While the Pacific Crest Trail officially ends at Monument 78, on the border of the United States and Canada, many chose to continue hiking on into Manning Park on the Canadian side to end their hike. They then most often take a bus over to Vancouver from where they make their way to their final destination.
Ending in Canada, as research for my upcoming 2014 Pacific Crest Trail thru hike showed, has a couple of requirements that not everyone else planning their hike seemed to be aware of.
The first was of course the requirement for a valid passport. That one seemed like a no brainer, but even that simple requirement had a few contingencies attached. The first was that even if you were a US citizen it is illegal to hike from Canada into the United States. There is a $5,000 fine as well as up to a year in jail even if you are an honest, upstanding US citizen. That means that you couldn’t finish your thru hike in Manning Park then turn around to Yo-Yo the PCT. It also meant that if you were hiking the trail SOBO (southbound) that you couldn’t start on the Canadian side of the border. SOBO’s would have to start from the monument then hike south without ever crossing into Canada.
The second requirement was that even if you have a valid passport you would still need permission from the Canadian government to enter their country. You must fill out and submit an, “Application for Entry into Canada via the Pacific Crest Trail,” which you can obtain from the Canada Border Services Agency. This has to be done before you leave for your hike as the application can be denied if there are felony arrests on your record or even some misdemeanor crimes which Canada frowns on, i.e. DUI’s. The approved application must be on your person when you cross the Canadian border.
One complication for even people carrying both a valid passport and an approved application for entry into Canada is that the application for entry is ONLY valid on the PCT. If, let’s say due to weather complications, you are forced onto the Eastbank Trail to exit at Ross Lake the Canadian authorities have the right to lock you up.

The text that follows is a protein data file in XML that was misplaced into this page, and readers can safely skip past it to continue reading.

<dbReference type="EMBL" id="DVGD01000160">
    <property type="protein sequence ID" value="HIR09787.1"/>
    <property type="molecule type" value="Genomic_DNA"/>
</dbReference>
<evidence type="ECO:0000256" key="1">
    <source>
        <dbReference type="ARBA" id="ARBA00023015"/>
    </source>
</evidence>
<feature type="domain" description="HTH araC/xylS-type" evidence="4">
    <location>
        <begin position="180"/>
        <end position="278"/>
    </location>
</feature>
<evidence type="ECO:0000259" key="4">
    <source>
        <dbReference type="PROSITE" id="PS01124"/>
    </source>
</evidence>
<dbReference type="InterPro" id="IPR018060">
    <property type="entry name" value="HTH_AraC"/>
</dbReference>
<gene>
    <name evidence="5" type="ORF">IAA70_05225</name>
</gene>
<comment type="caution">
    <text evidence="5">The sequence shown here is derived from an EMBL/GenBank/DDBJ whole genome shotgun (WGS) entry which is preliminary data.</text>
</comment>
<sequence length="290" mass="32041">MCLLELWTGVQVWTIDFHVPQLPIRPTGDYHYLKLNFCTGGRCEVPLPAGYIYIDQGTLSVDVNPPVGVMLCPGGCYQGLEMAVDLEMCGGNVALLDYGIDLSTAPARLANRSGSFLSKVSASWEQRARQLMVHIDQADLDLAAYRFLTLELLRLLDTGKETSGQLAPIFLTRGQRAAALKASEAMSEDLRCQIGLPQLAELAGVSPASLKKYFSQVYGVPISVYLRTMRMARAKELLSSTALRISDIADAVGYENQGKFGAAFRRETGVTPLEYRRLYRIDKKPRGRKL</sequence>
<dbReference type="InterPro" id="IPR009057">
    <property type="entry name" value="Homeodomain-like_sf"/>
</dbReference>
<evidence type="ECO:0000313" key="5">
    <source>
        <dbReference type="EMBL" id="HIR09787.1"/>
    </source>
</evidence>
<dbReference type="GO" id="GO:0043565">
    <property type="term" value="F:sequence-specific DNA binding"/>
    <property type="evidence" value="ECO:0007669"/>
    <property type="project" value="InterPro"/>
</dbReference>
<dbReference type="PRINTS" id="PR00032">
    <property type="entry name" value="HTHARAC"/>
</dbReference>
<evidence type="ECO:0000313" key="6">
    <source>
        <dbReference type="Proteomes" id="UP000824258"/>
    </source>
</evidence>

Another complication for non-US citizens is that they have never officially left the United States. This could be a problem if they chose to fly home from Vancouver instead of continuing on to Seattle.
Before even considering all of that I had thought about simply avoiding Canada. Since I would be on a budget I thought I would forget about purchasing a passport that wouldn’t get much use besides this one little hike into Canada. I thought that would save me $135 or so but even that turned out not to be true. If you do NOT currently hold a valid Passport Book or Card, which I do not, you can purchase an Adult Passport Card for $30 plus a $25 execution fee. This would get me into and out of Canada.
So maybe I will get a Passport Card and fill out the application for entry into Canada just in case I change my mind later. But for right now the idea of hiking the 34 miles back to Harts Pass to hitchhike back to civilization sounds easier.
Besides which I have never been to Seattle.